About the Author
Jem McCusker is a Middle Grade and New Adult author best known for her Historical Paranormal Romance and Middle Grade Fantasy books.
When she’s not learning yoga via you tube she can be found herding small children to various music lessons and sporting activities.
In between writing and reading she mentors teens in Creative Writing.
Jem’s other works include The Tales of Barnley Forest: The Golden Child, a short story for children aged four to twelve.
The Last Druid
This is Jem’s first venture into Paranormal romance and was released in September 2019. It is here we are introduced to our troubled hero, Declan O’Connor and the pragmatic Clara. Their journey continues in Crossfire releasing later this year.
3 things every writer needs to know
Do you want to know three key elements that are essential to every story? Do you want to ensure that your readers keep turning the page? Look no further. I’ve provided an introductory breakdown in this article that if used properly, will ensure you:
- Create characters your readers can connect with
- Establish your characters voice and motivations
- Use tension to control the pace of your story
- Establishing your characters inner conflict.
- By establishing your characters inner conflict, you can plot out their character arc.
Readers want to go on a journey with the characters. If Mary-Sue has no conflict, she has no growth. Your audience wants to see her fail, to learn, to beat the odds. This holds for all your characters.
All humans have their own forms of inner conflict, usually more than one on the go at any given time. By establishing your characters inner conflict, they become relatable, allowing the reader to connect with them.
Example. Excerpt from The Last Druid. Establishing internal conflict, Declan O’Connor.
He was too unsettled to settle. Deep within himself; he didn’t have the capabilities to lead. If he did, his mother would still be alive today. Something his father would never understand.
Breakdown: In this example, using three sentences we establish for the reader that Declan doesn’t consider himself good enough to be the next leader and knows this will be a source of conflict between him and his father.
- Internal Monologue
- This gives your readers a secret -V.I.P – All access pass to the inner workings of your characters mind that ordinarily they wouldn’t have. Think of the movie, What Women Want starring Mel Gibson.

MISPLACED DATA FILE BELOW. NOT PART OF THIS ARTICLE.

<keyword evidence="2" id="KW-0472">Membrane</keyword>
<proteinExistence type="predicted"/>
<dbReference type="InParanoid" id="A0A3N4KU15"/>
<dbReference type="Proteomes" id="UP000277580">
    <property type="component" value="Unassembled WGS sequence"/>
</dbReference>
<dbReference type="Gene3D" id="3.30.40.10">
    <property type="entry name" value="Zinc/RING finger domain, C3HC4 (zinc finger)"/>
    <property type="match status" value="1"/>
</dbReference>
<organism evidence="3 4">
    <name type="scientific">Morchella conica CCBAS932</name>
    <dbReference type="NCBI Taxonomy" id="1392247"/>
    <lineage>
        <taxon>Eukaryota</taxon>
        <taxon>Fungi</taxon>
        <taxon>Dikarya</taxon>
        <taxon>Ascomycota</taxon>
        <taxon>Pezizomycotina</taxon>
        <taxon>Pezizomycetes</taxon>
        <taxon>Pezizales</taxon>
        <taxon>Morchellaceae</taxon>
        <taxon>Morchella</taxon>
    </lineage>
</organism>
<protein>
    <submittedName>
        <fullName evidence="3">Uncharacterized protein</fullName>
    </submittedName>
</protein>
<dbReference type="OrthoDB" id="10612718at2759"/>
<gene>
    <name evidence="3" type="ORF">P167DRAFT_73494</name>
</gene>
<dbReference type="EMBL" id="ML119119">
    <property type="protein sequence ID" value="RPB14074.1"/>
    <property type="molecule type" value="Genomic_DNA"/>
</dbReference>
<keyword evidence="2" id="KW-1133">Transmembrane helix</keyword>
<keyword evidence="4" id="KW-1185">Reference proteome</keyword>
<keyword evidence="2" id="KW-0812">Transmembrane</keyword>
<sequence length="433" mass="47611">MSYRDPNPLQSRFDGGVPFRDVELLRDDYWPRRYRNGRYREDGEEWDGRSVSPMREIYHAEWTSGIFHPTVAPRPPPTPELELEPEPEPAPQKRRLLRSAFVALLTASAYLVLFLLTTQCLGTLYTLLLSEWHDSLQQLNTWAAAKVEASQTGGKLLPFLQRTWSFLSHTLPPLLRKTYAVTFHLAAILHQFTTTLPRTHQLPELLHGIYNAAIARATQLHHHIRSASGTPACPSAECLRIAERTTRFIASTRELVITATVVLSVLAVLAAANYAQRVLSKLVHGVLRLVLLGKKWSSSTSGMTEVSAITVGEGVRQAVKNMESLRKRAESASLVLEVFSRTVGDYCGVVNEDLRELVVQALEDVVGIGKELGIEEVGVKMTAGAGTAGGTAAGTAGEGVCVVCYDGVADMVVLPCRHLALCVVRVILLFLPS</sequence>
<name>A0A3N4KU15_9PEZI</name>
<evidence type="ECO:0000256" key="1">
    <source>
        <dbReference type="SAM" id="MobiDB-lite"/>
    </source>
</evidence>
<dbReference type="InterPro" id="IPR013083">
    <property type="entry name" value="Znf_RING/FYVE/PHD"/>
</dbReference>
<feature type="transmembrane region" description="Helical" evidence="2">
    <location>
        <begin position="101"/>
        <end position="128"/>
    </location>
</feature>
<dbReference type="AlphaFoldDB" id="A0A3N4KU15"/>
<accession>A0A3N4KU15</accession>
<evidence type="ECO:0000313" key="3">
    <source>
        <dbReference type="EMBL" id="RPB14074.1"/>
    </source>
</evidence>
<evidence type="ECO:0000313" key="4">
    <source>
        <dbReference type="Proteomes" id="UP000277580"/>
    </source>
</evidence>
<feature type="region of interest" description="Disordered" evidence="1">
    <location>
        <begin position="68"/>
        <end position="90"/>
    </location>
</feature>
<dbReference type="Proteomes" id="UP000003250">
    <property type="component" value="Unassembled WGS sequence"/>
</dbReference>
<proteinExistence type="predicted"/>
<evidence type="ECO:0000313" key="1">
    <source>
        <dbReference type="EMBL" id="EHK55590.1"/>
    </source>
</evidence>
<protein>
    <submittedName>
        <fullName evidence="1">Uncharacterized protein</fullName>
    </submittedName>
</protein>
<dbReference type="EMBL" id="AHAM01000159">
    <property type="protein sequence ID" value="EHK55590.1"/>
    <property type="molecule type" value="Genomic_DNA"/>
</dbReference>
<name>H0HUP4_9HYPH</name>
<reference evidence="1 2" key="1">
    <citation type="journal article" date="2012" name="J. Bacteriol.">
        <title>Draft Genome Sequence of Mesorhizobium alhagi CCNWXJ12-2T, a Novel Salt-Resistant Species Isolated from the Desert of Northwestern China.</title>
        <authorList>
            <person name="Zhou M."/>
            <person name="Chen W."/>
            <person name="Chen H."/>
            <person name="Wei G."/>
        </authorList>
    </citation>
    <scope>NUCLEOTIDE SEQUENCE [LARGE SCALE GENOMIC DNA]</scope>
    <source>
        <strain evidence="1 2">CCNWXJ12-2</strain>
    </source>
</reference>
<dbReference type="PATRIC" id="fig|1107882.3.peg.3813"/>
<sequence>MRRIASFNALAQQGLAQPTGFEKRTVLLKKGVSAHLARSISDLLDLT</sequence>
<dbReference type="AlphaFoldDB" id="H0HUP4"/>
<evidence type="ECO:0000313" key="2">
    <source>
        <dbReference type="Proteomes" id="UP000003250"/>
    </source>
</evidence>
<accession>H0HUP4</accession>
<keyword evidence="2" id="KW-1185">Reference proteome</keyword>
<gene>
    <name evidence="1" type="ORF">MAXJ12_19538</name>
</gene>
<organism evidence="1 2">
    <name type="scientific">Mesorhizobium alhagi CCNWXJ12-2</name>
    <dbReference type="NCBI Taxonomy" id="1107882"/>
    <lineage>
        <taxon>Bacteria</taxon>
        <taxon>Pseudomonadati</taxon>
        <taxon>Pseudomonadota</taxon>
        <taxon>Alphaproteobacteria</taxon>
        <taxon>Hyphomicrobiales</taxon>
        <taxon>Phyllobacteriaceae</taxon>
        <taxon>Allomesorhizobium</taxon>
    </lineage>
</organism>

It is an excellent literary device that allows you to establish your characters voice, understand how the character sees themselves, their impressions of others and show their private thoughts.
This is the equivalent of sending your character for an x-ray. Seeing their inner workings allows us to connect with them further. This solidifies the connection you make when establishing the inner conflict.
Example. Excerpt from The Last Druid. Internal monologue, Declan O’Connor.
Twelve Mages and Seers stood within the henge. Declan knew them all. Most needed their heads checked. They dressed in black cloaks with their family emblem stitched on the front, like a uniform.
It was the equivalent of screaming, “Hey Traditionalists, over here. Come find us.”
Declan shook his head in disgust. They had forgotten the witch trials too quickly. It never ceased to amaze him that the Traditionalists they were sworn to protect were so eager to kill them, the Gifted.
Breakdown: In this example, we get to use x-ray vision to see how Declan feels about the situation he is in. It also gives us his impressions of the other characters on the page and establishes his voice.
- Raise the stakes
- Raising the stakes increases the tension, hooks the reader and motivates them to find out how this will be resolved.
Raising the stakes is an excellent plot device to aid in the pacing of your novel. Use the stakes to build on the internal conflict and keep raising them until the worst thing that could possibly happen to your character happens. This is your climax.
Example. Excerpt from The Last Druid. Raising the stakes, Declan O’Connor.
“I volunteer Declan to fetch the Druid’s daughter.” Patrick stepped forward, his voice filled with pride as he looked to his son.
Declan’s stomach lurched and he felt all the colour drain from his face. Just that morning he had failed to calm a storm. How was he supposed to secure the girl, manage the pitfalls of the task and maintain his stores of power?
He knew his father thought this would help him to become the next great leader.
Declan recognised it would only shine a spotlight on his weaknesses.
Breakdown: After establishing his inner conflict earlier we know that the worse thing that could happen to Declan is for him to fail as a leader and disappoint his father. In the above example, he has been volunteered by his father to go on a quest of huge importance. This request has been witnessed by the other mages he is intended to lead in the future. Failure to succeed would be his ultimate failure.
Remember, this is only one example of raising the stakes. Declan is now about to journey on a quest. The stakes must be raised again; the quest can’t be easy for him. As we raise the stakes, the reader goes on a journey with Declan. We see him succeed, fail, learn and grow.
I make no claims of being an expert. Just another foot soldier, wading through words, worlds and ripping good yarns.
I hope that I’ve managed to provide some helpful examples to others that are on or thinking about starting their writing journey.
Please remember, this is a vary basic overview on inner conflict, internal monologue and raising the stakes. If you’d like to know more feel free to reach out to me on the socials or via email.
Until next time…